Why a nonstop flight from Salt Lake City to Europe stopped

SALT LAKE CITY – Dale Blair and his wife’s route was supposed to be Salt Lake City in Frankfurt, Germany.

The Kaysville couple had a connecting flight to Copenhagen before flying to Bergen, Norway. This is where they took their European river cruise. But something happened in that first leg from Salt Lake City.

The plane stopped – in Halifax, Nova Scotia. It wasn’t for the usual reasons – a mechanical problem or a sick passenger.

Blair says he and his fellow travelers were told the plane needed to refuel.

“We all got to Bergen,” Blair said Tuesday of himself and other Salt Lake City passengers on the cruise. “None of us with luggage.”

The Eurowings Discover flight between Salt Lake City and Frankfurt caused a stir. Politicians and The Church of Jesus Christ of Latter-day Saints Apostle Dieter F. Uchtdorf, himself a former pilot for Eurowings Discover parent company Lufthansa, witnessed the maiden landing at the Salt Lake City International Airport in May. The route only gave Salt Lake City its fourth European destination.

Then, on June 18, the Airbus A330-300 diverted to Halifax for the first time, according to aircraft tracking website Flight Radar 24. It stopped there again all three times the route has been traveled last week.

Eurowings Discover again flew the Salt Lake City-Frankfurt leg non-stop on Monday.

However, on Wednesday afternoon tracking websites showed that today’s flight to Frankfurt was being diverted again, this time to Toronto.

“Halifax fuel stop becomes necessary in certain weather conditions (both high heat and wind),” a spokesperson for Eurowings Discover wrote when FOX 13 News emailed to inquire about the detours.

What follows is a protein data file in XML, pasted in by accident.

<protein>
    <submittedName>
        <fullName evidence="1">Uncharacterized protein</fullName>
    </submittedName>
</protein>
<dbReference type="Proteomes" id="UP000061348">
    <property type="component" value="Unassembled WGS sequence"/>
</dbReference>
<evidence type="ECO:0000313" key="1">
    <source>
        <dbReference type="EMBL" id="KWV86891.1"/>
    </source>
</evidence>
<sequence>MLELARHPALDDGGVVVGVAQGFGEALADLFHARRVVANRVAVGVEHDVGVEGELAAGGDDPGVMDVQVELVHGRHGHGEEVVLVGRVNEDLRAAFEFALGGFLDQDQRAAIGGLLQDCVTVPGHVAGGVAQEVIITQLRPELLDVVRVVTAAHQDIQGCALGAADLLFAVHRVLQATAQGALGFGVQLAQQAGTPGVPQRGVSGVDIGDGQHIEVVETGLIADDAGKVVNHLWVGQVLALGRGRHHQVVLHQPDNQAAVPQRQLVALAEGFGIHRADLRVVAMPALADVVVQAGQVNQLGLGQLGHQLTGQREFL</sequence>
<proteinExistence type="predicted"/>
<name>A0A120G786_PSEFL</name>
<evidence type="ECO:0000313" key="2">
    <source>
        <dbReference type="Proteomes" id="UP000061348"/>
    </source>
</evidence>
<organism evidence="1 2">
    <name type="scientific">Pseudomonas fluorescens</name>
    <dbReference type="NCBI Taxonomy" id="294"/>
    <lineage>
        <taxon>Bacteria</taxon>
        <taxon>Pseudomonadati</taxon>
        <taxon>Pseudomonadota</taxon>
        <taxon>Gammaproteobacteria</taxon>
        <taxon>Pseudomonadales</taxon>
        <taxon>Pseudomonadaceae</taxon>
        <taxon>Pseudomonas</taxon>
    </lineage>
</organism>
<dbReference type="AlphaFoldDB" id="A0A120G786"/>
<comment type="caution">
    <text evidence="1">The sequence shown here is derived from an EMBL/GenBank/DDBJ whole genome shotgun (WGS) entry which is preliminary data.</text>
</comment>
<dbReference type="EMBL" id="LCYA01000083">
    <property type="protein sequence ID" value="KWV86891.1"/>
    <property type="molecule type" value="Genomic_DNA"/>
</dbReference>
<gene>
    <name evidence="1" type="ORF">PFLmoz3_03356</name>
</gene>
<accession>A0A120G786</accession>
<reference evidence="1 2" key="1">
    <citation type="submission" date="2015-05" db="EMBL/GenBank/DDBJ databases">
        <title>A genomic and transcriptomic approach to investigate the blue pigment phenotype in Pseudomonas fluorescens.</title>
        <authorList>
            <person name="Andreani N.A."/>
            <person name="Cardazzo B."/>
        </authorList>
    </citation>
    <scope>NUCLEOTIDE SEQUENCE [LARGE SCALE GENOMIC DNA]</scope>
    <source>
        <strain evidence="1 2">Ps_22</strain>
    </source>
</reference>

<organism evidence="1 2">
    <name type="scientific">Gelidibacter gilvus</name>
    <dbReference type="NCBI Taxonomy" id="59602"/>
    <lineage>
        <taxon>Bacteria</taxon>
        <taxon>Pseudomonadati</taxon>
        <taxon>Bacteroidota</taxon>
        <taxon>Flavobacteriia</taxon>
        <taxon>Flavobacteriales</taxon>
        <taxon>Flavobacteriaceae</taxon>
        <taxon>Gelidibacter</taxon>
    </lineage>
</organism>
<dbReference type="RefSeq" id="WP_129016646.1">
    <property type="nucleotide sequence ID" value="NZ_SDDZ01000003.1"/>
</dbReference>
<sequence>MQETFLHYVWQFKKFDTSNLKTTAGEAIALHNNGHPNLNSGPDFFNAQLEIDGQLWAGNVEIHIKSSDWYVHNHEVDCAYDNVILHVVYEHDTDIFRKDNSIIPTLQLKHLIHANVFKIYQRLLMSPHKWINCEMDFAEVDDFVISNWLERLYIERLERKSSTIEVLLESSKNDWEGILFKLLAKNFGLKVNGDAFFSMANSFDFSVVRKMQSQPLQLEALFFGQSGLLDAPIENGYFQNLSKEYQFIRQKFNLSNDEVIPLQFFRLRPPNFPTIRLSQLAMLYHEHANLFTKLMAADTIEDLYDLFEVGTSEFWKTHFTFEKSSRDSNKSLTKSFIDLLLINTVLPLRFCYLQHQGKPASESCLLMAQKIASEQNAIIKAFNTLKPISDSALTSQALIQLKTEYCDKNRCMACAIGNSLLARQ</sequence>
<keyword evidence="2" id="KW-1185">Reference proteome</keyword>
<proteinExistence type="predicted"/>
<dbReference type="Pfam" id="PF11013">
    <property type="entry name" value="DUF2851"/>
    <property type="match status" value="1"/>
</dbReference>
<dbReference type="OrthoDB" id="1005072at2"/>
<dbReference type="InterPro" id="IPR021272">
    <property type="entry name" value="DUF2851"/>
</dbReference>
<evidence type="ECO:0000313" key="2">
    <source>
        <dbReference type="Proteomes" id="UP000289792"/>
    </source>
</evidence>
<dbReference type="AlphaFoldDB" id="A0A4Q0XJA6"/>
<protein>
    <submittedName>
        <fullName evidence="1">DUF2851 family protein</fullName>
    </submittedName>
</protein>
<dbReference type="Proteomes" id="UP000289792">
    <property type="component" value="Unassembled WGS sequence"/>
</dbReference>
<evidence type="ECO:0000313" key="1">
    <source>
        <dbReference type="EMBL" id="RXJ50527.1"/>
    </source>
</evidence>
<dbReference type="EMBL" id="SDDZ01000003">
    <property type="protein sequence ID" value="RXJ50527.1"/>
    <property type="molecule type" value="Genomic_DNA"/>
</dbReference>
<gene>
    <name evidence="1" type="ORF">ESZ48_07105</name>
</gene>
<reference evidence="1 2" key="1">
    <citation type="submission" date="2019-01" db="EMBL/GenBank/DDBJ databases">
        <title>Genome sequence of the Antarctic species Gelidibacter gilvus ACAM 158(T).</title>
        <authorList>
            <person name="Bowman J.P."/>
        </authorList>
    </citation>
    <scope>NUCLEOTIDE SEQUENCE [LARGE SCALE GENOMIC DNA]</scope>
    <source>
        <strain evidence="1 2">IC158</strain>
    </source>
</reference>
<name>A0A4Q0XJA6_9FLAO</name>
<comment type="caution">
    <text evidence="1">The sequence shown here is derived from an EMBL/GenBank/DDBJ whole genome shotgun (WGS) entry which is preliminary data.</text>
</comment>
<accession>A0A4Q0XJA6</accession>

“Our pilots assess weather conditions before each flight to decide whether or not a fuel stop in Halifax is necessary,” the spokesperson also wrote. “Weather-related fuel shutdown is still an exception.”

The spokesperson added that the airline tried to delay the afternoon departure from Salt Lake City, but acknowledged that this meant a later arrival in Frankfurt.

Bill McGee, a licensed air dispatcher who advocates for aviators with the American Economic Liberties Project, said Eurowings Discover shouldn’t be surprised to hear that Salt Lake City is getting hot in July and the airline is capable to take this into account in its weight and its fuel. equations.

“The most of [the airlines] don’t want to hit passengers or not [make] more money to transport goods,” said McGee. He said if enough air travelers complain to the US Department of Transportation, it could take action.

“They have the power,” McGee said, “to step in and say, ‘Well, you announce a theft, but you don’t exploit it the way you do.

Blair says his luggage arrived on the boat 3 and a half days after he and his wife.

“I will never fly with Lufthansa or Eurowings,” he said.

Comments are closed.